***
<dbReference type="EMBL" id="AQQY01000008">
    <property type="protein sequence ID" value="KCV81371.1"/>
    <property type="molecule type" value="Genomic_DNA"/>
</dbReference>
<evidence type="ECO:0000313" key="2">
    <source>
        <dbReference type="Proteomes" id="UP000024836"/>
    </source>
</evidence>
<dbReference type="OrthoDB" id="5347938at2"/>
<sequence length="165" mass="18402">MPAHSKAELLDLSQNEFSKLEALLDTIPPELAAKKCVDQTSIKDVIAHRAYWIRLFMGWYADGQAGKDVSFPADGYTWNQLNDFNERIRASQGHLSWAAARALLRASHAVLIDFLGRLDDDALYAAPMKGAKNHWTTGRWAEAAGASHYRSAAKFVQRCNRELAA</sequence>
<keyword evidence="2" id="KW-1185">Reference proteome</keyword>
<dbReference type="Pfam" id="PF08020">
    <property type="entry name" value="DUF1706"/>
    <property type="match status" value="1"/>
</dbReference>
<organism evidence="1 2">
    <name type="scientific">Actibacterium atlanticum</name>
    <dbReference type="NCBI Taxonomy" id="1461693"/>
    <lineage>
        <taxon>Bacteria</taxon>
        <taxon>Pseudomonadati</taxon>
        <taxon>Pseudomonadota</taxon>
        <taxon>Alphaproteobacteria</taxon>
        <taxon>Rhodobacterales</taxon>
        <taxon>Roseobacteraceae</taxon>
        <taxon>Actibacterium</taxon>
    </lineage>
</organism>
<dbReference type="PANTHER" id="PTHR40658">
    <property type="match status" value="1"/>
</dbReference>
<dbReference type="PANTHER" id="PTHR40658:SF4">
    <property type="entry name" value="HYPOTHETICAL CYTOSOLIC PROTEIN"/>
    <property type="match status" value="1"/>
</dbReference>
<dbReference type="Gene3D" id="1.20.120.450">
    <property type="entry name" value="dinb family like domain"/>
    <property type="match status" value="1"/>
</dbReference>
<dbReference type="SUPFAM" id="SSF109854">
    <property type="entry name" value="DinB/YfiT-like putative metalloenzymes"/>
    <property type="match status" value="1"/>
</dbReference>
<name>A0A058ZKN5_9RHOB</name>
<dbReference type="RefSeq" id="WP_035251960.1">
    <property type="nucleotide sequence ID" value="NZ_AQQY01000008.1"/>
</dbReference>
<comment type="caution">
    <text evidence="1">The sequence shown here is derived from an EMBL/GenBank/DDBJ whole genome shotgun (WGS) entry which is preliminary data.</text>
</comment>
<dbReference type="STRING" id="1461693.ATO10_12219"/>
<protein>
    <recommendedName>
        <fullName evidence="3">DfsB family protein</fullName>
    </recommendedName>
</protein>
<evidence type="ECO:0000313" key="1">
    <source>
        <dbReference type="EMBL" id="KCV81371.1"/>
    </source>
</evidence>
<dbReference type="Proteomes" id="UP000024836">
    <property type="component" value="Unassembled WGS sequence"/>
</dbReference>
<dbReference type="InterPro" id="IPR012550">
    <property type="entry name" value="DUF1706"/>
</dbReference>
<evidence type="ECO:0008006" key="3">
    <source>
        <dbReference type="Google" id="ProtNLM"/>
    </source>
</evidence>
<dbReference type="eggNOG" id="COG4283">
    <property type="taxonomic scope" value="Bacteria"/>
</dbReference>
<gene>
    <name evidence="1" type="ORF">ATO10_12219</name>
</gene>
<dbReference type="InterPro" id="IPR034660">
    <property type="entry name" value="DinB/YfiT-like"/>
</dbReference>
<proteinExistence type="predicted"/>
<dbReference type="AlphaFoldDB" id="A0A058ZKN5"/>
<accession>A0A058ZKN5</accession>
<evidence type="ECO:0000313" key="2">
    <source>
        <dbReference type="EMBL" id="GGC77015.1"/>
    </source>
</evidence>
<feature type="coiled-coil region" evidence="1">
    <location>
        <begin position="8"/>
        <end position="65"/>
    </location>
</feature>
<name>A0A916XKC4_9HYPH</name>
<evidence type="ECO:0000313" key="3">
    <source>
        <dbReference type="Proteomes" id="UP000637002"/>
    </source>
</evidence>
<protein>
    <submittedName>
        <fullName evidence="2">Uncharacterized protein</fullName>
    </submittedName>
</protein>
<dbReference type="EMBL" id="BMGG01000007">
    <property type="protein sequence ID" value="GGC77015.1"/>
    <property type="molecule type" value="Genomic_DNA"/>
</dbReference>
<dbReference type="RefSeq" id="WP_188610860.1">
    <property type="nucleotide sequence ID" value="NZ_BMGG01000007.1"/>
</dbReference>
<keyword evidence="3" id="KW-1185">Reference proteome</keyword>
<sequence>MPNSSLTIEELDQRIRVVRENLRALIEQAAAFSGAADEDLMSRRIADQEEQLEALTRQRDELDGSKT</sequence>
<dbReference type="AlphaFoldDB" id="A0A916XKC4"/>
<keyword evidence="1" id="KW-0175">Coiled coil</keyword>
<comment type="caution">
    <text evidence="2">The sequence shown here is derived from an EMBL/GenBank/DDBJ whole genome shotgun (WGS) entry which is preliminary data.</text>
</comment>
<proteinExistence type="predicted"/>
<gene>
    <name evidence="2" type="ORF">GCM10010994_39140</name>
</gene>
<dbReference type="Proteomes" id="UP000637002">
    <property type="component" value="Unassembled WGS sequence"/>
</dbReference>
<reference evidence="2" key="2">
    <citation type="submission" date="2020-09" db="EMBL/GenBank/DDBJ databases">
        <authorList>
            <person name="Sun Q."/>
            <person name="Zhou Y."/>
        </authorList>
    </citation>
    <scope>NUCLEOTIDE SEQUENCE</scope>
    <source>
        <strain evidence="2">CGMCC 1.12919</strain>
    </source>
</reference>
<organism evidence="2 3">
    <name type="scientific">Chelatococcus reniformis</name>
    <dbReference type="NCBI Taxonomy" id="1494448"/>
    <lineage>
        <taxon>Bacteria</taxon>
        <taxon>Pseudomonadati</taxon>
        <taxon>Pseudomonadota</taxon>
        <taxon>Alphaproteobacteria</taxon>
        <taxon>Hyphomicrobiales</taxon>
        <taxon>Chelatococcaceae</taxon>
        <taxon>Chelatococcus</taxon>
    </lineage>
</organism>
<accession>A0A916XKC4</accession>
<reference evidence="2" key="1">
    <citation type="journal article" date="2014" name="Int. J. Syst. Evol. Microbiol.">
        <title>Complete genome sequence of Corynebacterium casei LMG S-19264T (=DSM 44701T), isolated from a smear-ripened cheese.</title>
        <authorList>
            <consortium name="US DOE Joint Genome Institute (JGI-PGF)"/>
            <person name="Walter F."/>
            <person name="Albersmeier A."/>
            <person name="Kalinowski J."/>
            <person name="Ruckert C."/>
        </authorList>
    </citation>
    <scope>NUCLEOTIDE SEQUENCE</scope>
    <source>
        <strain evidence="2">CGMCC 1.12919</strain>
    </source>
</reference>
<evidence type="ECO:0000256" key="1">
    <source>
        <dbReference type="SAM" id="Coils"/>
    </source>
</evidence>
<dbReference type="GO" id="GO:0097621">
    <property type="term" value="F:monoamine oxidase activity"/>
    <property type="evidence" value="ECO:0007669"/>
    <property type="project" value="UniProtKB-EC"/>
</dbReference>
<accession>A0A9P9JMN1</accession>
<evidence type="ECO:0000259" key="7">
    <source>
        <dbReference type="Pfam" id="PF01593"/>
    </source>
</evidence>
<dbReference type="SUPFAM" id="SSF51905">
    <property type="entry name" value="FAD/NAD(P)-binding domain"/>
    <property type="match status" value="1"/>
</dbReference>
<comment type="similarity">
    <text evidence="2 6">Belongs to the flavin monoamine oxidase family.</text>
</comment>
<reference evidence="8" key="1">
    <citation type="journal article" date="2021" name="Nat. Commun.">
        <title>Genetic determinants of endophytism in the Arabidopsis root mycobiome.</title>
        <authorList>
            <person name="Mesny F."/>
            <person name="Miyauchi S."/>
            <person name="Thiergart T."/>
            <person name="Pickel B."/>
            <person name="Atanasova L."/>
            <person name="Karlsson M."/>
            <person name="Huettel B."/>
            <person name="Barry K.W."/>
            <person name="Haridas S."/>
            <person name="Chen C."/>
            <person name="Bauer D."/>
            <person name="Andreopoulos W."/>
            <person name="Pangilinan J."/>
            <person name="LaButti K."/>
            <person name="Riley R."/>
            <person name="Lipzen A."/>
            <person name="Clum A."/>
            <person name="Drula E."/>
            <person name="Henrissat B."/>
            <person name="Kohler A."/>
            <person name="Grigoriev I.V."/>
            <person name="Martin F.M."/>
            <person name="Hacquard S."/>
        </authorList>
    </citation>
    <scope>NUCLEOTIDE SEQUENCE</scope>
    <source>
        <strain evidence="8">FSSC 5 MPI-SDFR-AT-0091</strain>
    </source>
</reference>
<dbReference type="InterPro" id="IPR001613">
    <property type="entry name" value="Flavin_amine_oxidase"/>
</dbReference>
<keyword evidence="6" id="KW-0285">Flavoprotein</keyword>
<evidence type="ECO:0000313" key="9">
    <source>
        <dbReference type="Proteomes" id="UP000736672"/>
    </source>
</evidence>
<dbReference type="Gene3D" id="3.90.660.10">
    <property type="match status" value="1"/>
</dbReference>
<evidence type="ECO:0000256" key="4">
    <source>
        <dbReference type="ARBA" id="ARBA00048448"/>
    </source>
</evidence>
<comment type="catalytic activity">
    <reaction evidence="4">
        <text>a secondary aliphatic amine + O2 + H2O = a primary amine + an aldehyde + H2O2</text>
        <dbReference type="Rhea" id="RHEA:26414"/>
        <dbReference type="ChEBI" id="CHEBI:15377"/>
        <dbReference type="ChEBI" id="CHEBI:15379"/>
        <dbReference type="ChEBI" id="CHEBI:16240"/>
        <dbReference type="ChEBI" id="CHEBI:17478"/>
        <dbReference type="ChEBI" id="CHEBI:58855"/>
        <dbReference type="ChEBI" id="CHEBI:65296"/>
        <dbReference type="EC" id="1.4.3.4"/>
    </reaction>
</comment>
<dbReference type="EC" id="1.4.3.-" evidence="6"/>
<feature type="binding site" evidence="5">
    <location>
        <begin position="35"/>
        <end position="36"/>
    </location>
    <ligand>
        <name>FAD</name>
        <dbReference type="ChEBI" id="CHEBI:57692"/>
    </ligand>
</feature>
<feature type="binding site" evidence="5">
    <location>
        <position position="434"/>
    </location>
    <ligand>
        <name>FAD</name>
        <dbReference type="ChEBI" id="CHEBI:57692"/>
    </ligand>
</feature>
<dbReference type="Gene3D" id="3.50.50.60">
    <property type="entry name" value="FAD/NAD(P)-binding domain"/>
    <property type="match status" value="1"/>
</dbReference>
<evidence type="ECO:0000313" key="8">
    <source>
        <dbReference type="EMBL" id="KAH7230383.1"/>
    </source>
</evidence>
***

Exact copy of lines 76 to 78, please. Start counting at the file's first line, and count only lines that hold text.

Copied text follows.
</dbReference>
<gene>
    <name evidence="1" type="ORF">ATO10_12219</name>